But questions must be asked: What constitutes someone being “grabbed” in their attention? What is the editor’s “subjective tastes” that bar them from not liking a piece enough? Who is this “us” and “we” who are not looking for a piece at the moment? My essay probably didn’t appeal to these folks for whatever reason. Fair enough. The subjective, though, is the personal, and the personal is always connected to the body which produces subjective tastes. Our tastes are not created in a void. They are not a universally applicable phenomenon. In the world of writing, “diamonds in the rough” are diamonds because someone deems them to be so, but not all diamonds look the same or are valued the same. Our histories and educations and upbringings and inclinations determine our sensibilities. We are trained to read in certain ways and trained to judge in certain ways and trained to create in certain ways. Anyone who has grown up in the United States education system will know this well (or, odds are, not know this well because we are not taught to grasp sensibility). We can read Chinua Achebe’s oft-taught high school text, Things Fall Apart, and somehow never talk of colonialism. Excerpts from Martin Luther King Jr.’s speeches are given in middle school classrooms because they feel heartwarming and promise racial harmony, but students are rarely given Malcolm X’s volatile and spellbinding autobiography. Sandra Cisneros’s The House on Mango Street, in the hands of the freshman composition professor, somehow affirms the greatness of the United States and the even greater greatness of the American dream we are all capable of achieving. Don’t even get me started about how a graduate-level modernist literature course can somehow overlook all the daring and challenging black writers of the Harlem Renaissance.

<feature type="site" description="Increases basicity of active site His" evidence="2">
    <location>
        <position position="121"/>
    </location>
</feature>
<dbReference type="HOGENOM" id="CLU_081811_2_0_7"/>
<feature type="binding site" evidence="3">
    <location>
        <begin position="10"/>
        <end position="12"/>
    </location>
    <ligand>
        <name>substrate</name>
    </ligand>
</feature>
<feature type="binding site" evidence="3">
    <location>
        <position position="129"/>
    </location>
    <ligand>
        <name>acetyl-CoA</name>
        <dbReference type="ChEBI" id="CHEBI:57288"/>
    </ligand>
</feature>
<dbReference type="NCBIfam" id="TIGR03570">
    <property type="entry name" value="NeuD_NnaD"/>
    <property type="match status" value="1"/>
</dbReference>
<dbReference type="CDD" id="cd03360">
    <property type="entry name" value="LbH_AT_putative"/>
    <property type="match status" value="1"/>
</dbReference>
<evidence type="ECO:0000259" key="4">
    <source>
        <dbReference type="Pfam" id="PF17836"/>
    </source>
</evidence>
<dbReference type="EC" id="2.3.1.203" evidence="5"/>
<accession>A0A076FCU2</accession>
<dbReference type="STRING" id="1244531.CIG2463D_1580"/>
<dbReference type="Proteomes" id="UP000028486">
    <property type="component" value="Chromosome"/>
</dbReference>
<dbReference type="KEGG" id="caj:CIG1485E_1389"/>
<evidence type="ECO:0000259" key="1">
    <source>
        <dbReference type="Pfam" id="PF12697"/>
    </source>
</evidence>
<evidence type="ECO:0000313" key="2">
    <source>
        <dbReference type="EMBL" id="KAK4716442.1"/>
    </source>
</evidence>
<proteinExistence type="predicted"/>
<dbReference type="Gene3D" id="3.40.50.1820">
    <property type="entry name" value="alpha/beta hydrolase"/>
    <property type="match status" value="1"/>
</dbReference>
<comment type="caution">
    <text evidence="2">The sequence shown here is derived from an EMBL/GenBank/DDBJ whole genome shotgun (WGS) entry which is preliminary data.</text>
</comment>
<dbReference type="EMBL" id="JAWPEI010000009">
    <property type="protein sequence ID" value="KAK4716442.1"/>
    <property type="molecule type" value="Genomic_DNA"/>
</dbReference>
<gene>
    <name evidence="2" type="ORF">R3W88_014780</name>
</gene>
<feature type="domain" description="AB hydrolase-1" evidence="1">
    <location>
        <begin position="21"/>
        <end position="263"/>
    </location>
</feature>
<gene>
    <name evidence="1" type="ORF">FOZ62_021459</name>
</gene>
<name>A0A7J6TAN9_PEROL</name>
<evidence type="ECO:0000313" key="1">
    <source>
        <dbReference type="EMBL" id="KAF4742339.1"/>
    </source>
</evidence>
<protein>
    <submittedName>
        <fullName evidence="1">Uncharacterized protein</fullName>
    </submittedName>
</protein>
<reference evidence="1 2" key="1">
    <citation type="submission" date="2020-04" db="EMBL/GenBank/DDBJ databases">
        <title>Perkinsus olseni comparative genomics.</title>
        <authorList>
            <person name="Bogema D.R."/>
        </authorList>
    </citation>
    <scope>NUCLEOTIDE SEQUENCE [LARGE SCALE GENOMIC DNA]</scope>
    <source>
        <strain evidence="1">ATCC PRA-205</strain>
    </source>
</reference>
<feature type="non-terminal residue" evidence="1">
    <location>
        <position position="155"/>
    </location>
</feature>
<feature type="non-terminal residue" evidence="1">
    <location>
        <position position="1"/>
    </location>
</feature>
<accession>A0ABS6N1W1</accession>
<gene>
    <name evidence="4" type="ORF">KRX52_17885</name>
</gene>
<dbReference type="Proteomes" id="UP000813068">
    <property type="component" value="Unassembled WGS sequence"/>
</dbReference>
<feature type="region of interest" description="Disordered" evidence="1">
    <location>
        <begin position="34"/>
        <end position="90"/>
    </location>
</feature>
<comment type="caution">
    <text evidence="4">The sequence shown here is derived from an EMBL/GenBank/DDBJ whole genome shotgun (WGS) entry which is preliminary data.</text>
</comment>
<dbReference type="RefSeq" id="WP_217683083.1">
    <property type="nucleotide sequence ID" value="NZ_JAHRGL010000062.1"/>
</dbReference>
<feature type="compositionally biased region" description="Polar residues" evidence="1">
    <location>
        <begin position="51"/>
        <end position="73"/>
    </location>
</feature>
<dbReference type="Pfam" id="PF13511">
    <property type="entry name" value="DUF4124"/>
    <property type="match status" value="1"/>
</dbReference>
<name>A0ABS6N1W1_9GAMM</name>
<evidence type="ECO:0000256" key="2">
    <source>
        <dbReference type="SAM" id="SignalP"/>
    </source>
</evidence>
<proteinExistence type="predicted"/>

Rejections are doled out on the basis of sensibility, but the sensibility of editors, like the sensibility of our teachers, who select certain texts and teach them in certain kinds of ways, is something we rarely examine.
One editor selects my essay, and the online submissions reader does not. After a bit of research on the website, the editors in charge of sifting through the slush pile all have names that sound similar, similarly European by design, headshots all displaying a color of skin in synchronicity. The editor who accepts my essay looks nothing like these folks. This editor champions marginalized voices on their social media every single day and addresses issues of representation in publishing. The others occasionally post something about diversity and its importance, but other than that it’s .gifs of cats wearing birthday hats and tweets about their coffee orders that morning. Someone’s sensibility can easily be deciphered from the life they live on the Internet.